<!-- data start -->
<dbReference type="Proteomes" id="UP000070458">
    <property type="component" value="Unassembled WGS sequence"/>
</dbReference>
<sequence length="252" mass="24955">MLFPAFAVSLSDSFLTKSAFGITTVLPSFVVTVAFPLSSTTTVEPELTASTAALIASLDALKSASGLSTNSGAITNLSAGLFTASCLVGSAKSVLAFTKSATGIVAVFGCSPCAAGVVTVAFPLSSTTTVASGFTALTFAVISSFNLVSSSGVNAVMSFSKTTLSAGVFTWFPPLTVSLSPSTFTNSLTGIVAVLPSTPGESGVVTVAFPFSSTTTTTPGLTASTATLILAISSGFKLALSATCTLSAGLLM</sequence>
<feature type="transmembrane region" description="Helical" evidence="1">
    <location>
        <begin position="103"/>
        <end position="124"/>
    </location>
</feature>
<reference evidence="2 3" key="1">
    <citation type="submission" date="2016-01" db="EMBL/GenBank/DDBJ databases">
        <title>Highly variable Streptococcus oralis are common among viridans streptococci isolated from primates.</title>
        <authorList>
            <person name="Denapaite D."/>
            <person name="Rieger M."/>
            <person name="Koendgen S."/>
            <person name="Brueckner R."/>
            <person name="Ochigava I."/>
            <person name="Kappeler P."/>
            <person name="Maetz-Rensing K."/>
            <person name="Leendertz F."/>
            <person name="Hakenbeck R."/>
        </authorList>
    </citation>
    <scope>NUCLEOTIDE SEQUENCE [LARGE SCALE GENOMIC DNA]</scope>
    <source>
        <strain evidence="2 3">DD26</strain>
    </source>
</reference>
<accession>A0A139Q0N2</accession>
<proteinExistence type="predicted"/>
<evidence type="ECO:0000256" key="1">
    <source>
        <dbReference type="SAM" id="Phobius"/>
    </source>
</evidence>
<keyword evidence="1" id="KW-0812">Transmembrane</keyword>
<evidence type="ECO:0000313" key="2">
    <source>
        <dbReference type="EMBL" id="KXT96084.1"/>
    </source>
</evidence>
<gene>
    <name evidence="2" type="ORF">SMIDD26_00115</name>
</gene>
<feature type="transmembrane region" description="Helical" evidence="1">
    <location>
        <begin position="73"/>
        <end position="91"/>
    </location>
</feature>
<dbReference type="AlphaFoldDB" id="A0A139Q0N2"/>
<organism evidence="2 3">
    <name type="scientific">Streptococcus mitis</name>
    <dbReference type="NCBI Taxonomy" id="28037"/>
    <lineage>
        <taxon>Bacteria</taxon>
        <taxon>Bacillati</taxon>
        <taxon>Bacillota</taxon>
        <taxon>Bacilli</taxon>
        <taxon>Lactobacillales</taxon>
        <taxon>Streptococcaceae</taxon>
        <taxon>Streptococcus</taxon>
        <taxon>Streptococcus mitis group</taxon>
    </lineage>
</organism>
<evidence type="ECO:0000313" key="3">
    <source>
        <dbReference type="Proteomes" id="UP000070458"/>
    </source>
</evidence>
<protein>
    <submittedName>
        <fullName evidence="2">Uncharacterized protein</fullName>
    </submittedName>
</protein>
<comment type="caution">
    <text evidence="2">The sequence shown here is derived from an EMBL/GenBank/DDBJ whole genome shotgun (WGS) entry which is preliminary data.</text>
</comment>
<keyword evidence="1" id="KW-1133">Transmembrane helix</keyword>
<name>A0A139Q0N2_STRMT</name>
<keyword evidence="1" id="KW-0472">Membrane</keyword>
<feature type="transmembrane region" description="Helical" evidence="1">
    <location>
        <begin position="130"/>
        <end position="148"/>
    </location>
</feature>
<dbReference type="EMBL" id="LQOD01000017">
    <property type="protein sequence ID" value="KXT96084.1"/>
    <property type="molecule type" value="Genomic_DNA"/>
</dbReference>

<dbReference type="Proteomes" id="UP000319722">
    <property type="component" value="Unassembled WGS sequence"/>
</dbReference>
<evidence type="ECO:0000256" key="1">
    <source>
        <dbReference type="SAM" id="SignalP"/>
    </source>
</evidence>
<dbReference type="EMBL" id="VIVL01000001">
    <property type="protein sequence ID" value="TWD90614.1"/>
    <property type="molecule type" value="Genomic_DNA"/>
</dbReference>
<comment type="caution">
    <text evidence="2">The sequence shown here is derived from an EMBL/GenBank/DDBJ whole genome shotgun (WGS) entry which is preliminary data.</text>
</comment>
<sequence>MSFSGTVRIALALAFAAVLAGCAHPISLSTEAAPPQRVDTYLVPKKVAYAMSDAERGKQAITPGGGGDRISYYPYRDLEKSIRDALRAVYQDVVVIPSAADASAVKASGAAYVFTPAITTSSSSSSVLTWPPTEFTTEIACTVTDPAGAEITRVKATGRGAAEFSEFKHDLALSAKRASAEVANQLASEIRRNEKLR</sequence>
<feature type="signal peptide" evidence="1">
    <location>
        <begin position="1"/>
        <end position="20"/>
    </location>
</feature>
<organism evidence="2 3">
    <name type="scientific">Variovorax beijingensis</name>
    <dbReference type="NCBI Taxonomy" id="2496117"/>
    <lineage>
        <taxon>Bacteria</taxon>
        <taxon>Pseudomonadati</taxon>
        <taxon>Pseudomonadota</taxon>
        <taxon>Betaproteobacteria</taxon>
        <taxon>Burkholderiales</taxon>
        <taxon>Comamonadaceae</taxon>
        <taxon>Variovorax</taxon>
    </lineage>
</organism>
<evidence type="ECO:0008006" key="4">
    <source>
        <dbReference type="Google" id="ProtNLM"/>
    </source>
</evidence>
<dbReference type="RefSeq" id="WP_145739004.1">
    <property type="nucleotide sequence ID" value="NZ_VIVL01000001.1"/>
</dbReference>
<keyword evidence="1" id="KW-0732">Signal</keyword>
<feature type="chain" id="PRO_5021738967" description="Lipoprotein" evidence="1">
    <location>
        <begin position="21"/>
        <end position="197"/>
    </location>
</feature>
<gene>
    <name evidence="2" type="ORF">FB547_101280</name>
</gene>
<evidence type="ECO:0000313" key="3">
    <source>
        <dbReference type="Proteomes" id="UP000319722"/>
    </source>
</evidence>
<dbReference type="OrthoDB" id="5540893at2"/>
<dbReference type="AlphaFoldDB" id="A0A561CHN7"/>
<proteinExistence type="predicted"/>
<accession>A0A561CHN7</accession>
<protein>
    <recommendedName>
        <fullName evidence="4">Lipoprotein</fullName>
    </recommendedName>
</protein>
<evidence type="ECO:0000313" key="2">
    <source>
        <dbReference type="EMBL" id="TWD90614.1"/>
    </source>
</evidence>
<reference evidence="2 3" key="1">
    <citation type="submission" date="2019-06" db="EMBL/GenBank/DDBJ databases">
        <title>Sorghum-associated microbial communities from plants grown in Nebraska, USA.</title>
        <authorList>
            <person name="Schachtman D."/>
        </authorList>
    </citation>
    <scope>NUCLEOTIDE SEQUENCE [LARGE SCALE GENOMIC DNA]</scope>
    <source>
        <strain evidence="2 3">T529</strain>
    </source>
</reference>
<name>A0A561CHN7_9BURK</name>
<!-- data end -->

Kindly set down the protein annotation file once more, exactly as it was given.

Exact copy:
<dbReference type="Proteomes" id="UP000070458">
    <property type="component" value="Unassembled WGS sequence"/>
</dbReference>
<sequence length="252" mass="24955">MLFPAFAVSLSDSFLTKSAFGITTVLPSFVVTVAFPLSSTTTVEPELTASTAALIASLDALKSASGLSTNSGAITNLSAGLFTASCLVGSAKSVLAFTKSATGIVAVFGCSPCAAGVVTVAFPLSSTTTVASGFTALTFAVISSFNLVSSSGVNAVMSFSKTTLSAGVFTWFPPLTVSLSPSTFTNSLTGIVAVLPSTPGESGVVTVAFPFSSTTTTTPGLTASTATLILAISSGFKLALSATCTLSAGLLM</sequence>
<feature type="transmembrane region" description="Helical" evidence="1">
    <location>
        <begin position="103"/>
        <end position="124"/>
    </location>
</feature>
<reference evidence="2 3" key="1">
    <citation type="submission" date="2016-01" db="EMBL/GenBank/DDBJ databases">
        <title>Highly variable Streptococcus oralis are common among viridans streptococci isolated from primates.</title>
        <authorList>
            <person name="Denapaite D."/>
            <person name="Rieger M."/>
            <person name="Koendgen S."/>
            <person name="Brueckner R."/>
            <person name="Ochigava I."/>
            <person name="Kappeler P."/>
            <person name="Maetz-Rensing K."/>
            <person name="Leendertz F."/>
            <person name="Hakenbeck R."/>
        </authorList>
    </citation>
    <scope>NUCLEOTIDE SEQUENCE [LARGE SCALE GENOMIC DNA]</scope>
    <source>
        <strain evidence="2 3">DD26</strain>
    </source>
</reference>
<accession>A0A139Q0N2</accession>
<proteinExistence type="predicted"/>
<evidence type="ECO:0000256" key="1">
    <source>
        <dbReference type="SAM" id="Phobius"/>
    </source>
</evidence>
<keyword evidence="1" id="KW-0812">Transmembrane</keyword>
<evidence type="ECO:0000313" key="2">
    <source>
        <dbReference type="EMBL" id="KXT96084.1"/>
    </source>
</evidence>
<gene>
    <name evidence="2" type="ORF">SMIDD26_00115</name>
</gene>
<feature type="transmembrane region" description="Helical" evidence="1">
    <location>
        <begin position="73"/>
        <end position="91"/>
    </location>
</feature>
<dbReference type="AlphaFoldDB" id="A0A139Q0N2"/>
<organism evidence="2 3">
    <name type="scientific">Streptococcus mitis</name>
    <dbReference type="NCBI Taxonomy" id="28037"/>
    <lineage>
        <taxon>Bacteria</taxon>
        <taxon>Bacillati</taxon>
        <taxon>Bacillota</taxon>
        <taxon>Bacilli</taxon>
        <taxon>Lactobacillales</taxon>
        <taxon>Streptococcaceae</taxon>
        <taxon>Streptococcus</taxon>
        <taxon>Streptococcus mitis group</taxon>
    </lineage>
</organism>
<evidence type="ECO:0000313" key="3">
    <source>
        <dbReference type="Proteomes" id="UP000070458"/>
    </source>
</evidence>
<protein>
    <submittedName>
        <fullName evidence="2">Uncharacterized protein</fullName>
    </submittedName>
</protein>
<comment type="caution">
    <text evidence="2">The sequence shown here is derived from an EMBL/GenBank/DDBJ whole genome shotgun (WGS) entry which is preliminary data.</text>
</comment>
<keyword evidence="1" id="KW-1133">Transmembrane helix</keyword>
<name>A0A139Q0N2_STRMT</name>
<keyword evidence="1" id="KW-0472">Membrane</keyword>
<feature type="transmembrane region" description="Helical" evidence="1">
    <location>
        <begin position="130"/>
        <end position="148"/>
    </location>
</feature>
<dbReference type="EMBL" id="LQOD01000017">
    <property type="protein sequence ID" value="KXT96084.1"/>
    <property type="molecule type" value="Genomic_DNA"/>
</dbReference>

<dbReference type="Proteomes" id="UP000319722">
    <property type="component" value="Unassembled WGS sequence"/>
</dbReference>
<evidence type="ECO:0000256" key="1">
    <source>
        <dbReference type="SAM" id="SignalP"/>
    </source>
</evidence>
<dbReference type="EMBL" id="VIVL01000001">
    <property type="protein sequence ID" value="TWD90614.1"/>
    <property type="molecule type" value="Genomic_DNA"/>
</dbReference>
<comment type="caution">
    <text evidence="2">The sequence shown here is derived from an EMBL/GenBank/DDBJ whole genome shotgun (WGS) entry which is preliminary data.</text>
</comment>
<sequence>MSFSGTVRIALALAFAAVLAGCAHPISLSTEAAPPQRVDTYLVPKKVAYAMSDAERGKQAITPGGGGDRISYYPYRDLEKSIRDALRAVYQDVVVIPSAADASAVKASGAAYVFTPAITTSSSSSSVLTWPPTEFTTEIACTVTDPAGAEITRVKATGRGAAEFSEFKHDLALSAKRASAEVANQLASEIRRNEKLR</sequence>
<feature type="signal peptide" evidence="1">
    <location>
        <begin position="1"/>
        <end position="20"/>
    </location>
</feature>
<organism evidence="2 3">
    <name type="scientific">Variovorax beijingensis</name>
    <dbReference type="NCBI Taxonomy" id="2496117"/>
    <lineage>
        <taxon>Bacteria</taxon>
        <taxon>Pseudomonadati</taxon>
        <taxon>Pseudomonadota</taxon>
        <taxon>Betaproteobacteria</taxon>
        <taxon>Burkholderiales</taxon>
        <taxon>Comamonadaceae</taxon>
        <taxon>Variovorax</taxon>
    </lineage>
</organism>
<evidence type="ECO:0008006" key="4">
    <source>
        <dbReference type="Google" id="ProtNLM"/>
    </source>
</evidence>
<dbReference type="RefSeq" id="WP_145739004.1">
    <property type="nucleotide sequence ID" value="NZ_VIVL01000001.1"/>
</dbReference>
<keyword evidence="1" id="KW-0732">Signal</keyword>
<feature type="chain" id="PRO_5021738967" description="Lipoprotein" evidence="1">
    <location>
        <begin position="21"/>
        <end position="197"/>
    </location>
</feature>
<gene>
    <name evidence="2" type="ORF">FB547_101280</name>
</gene>
<evidence type="ECO:0000313" key="3">
    <source>
        <dbReference type="Proteomes" id="UP000319722"/>
    </source>
</evidence>
<dbReference type="OrthoDB" id="5540893at2"/>
<dbReference type="AlphaFoldDB" id="A0A561CHN7"/>
<proteinExistence type="predicted"/>
<accession>A0A561CHN7</accession>
<protein>
    <recommendedName>
        <fullName evidence="4">Lipoprotein</fullName>
    </recommendedName>
</protein>
<evidence type="ECO:0000313" key="2">
    <source>
        <dbReference type="EMBL" id="TWD90614.1"/>
    </source>
</evidence>
<reference evidence="2 3" key="1">
    <citation type="submission" date="2019-06" db="EMBL/GenBank/DDBJ databases">
        <title>Sorghum-associated microbial communities from plants grown in Nebraska, USA.</title>
        <authorList>
            <person name="Schachtman D."/>
        </authorList>
    </citation>
    <scope>NUCLEOTIDE SEQUENCE [LARGE SCALE GENOMIC DNA]</scope>
    <source>
        <strain evidence="2 3">T529</strain>
    </source>
</reference>
<name>A0A561CHN7_9BURK</name>